On December 3, 2018, the National Center for State Courts issued a survey on 2018 State of the State Courts. The annual national survey conducted the study on 1,000 registered voters November 13-17, 2018.
The survey shows that there is some interest in alternative methods to dispute resolution. Voters with previous experience dealing with the courts are slightly more likely to try alternatives presented to them than those that came to court for the first time. They would like alternatives to hiring a lawyer for full representation, but their lack of confidence in their alternatives.
When presented with different options to try to solve their disputes, the pool showed a slight preference for online dispute resolution (64%), over having an attorney representing only a portion of a case (62%), utilizing self-help websites and web-based resources (59%), licensed professionals for legal form preparation (57%), court staff helping with forms (56%), or phone/online access to an attorney (52%).
It is the online dispute resolution option the one that receives the most interest across groups.
“Online dispute resolution is seen as a cost-effective way to resolve smaller cases.” Traffic tickets, consumer debt, and small claims are the type of cases that receive the higher consideration for online dispute resolution. Housing disputes and receiving a verdict of settlement are of less interest. No group finds that online dispute resolution would be appropriate for dealing with family matters. Voters who are younger and with a higher education or incomes are more likely to opt for an online resource over the courthouse.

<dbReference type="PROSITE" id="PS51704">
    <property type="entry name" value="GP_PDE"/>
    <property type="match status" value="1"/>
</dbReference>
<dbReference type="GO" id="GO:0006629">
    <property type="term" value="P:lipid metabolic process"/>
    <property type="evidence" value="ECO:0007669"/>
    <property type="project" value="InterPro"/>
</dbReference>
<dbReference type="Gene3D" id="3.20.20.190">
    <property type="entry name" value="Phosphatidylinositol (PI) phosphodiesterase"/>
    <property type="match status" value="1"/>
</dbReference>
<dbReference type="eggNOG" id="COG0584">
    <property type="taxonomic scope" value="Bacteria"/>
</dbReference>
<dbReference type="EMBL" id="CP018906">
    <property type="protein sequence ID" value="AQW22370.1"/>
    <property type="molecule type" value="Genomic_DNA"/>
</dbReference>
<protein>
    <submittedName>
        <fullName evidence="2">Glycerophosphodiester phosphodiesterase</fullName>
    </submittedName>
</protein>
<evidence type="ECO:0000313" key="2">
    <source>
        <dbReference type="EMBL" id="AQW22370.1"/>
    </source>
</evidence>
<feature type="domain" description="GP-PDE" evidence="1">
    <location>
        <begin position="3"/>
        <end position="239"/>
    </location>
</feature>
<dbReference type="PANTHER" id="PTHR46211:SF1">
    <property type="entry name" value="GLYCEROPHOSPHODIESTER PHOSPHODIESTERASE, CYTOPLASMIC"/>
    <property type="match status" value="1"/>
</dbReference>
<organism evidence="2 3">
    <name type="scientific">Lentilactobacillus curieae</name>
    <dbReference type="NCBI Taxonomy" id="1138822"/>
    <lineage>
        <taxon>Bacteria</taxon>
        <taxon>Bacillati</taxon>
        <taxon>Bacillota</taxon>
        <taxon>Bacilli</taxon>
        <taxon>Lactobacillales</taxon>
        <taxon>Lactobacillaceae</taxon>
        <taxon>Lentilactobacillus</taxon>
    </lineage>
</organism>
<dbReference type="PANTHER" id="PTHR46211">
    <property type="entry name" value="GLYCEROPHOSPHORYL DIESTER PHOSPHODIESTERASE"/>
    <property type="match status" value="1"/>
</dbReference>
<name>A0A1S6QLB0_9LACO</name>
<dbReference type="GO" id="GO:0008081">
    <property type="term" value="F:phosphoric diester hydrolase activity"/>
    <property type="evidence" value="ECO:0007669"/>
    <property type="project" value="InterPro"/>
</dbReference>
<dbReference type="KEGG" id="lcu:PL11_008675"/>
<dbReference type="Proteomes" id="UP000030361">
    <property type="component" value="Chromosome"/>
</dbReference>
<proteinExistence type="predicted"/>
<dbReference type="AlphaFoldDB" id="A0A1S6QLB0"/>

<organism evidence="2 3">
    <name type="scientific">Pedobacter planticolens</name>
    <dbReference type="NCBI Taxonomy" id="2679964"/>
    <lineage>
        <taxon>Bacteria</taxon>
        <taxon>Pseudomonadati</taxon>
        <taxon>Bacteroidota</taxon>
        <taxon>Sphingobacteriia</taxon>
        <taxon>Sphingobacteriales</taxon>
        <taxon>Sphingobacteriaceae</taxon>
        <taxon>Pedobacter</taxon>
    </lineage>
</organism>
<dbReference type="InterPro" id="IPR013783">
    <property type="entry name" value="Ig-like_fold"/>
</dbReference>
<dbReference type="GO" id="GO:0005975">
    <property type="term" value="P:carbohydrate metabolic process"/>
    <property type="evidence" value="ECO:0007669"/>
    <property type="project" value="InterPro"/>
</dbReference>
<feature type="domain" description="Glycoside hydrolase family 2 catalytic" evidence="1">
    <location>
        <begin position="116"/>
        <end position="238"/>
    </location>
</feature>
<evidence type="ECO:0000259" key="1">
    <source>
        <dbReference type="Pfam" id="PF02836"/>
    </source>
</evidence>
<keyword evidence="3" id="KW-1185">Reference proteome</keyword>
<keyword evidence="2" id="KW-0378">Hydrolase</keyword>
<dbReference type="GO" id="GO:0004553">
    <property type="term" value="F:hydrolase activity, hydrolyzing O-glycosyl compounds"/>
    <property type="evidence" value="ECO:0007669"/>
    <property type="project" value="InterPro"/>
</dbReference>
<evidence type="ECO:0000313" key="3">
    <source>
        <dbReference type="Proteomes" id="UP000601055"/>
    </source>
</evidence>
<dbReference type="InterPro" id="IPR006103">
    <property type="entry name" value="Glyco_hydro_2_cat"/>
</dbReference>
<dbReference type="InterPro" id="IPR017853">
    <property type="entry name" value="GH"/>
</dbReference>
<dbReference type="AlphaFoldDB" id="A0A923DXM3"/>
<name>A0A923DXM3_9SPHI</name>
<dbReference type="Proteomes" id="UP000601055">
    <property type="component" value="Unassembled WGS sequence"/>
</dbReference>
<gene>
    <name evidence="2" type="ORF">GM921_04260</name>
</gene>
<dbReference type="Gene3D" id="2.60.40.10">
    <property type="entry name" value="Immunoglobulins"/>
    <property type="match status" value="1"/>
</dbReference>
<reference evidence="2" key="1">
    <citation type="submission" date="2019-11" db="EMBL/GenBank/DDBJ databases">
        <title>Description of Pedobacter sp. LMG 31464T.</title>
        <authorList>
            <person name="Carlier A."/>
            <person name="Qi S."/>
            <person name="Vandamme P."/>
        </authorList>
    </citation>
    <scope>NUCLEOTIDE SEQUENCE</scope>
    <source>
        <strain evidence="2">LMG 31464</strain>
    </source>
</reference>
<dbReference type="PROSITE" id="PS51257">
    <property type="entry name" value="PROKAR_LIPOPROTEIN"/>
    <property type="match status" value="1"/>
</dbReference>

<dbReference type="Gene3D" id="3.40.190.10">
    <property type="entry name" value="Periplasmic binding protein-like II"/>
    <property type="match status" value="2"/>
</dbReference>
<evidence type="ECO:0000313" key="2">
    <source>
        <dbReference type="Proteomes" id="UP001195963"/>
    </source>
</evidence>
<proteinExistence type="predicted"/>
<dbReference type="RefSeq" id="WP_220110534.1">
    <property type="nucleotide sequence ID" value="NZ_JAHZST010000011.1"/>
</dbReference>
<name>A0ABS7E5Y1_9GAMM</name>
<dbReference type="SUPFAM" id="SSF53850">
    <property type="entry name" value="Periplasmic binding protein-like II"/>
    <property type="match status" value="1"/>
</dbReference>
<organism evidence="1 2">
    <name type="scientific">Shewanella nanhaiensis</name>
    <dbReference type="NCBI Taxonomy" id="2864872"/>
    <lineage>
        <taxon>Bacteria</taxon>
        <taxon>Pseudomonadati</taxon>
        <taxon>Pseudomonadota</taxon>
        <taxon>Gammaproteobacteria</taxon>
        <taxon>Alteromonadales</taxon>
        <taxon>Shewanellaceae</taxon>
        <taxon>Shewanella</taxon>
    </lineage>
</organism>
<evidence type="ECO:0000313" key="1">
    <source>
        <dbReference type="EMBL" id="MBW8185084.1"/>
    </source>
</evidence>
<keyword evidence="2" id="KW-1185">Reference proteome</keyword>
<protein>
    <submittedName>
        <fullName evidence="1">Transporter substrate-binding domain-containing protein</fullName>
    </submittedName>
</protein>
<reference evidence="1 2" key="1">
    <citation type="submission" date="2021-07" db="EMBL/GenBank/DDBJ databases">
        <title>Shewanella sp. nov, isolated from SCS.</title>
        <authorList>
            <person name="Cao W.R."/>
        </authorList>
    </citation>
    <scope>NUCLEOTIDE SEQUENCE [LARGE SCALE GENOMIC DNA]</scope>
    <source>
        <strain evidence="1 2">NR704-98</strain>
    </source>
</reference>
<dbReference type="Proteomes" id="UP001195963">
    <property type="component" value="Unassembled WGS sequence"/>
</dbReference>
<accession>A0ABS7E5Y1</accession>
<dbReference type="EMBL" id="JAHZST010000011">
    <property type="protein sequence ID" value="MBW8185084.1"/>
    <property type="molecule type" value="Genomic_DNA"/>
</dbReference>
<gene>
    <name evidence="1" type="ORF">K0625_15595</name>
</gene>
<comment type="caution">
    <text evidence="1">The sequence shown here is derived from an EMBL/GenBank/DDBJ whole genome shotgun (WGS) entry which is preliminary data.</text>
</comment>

If voters are seeking to access an attorney, they prefer in-person over an online or phone-only option.
Voters lack confidence in their ability to represent themselves and feel they need feel attorneys’ help to navigate the court system.
Overall, the survey shows that State Courts remain a trusted institution across party lines. Voter confidence in the state court system is higher compared with 2012. 76% of voters have a great deal or some confidence, while less than 22% say they have not much or no confidence at all in the state court system.
Challenges remain on political bias, racial bias, inefficiency, and lack of innovation.
2018 State for State Courts Survey is available at https://www.ncsc.org…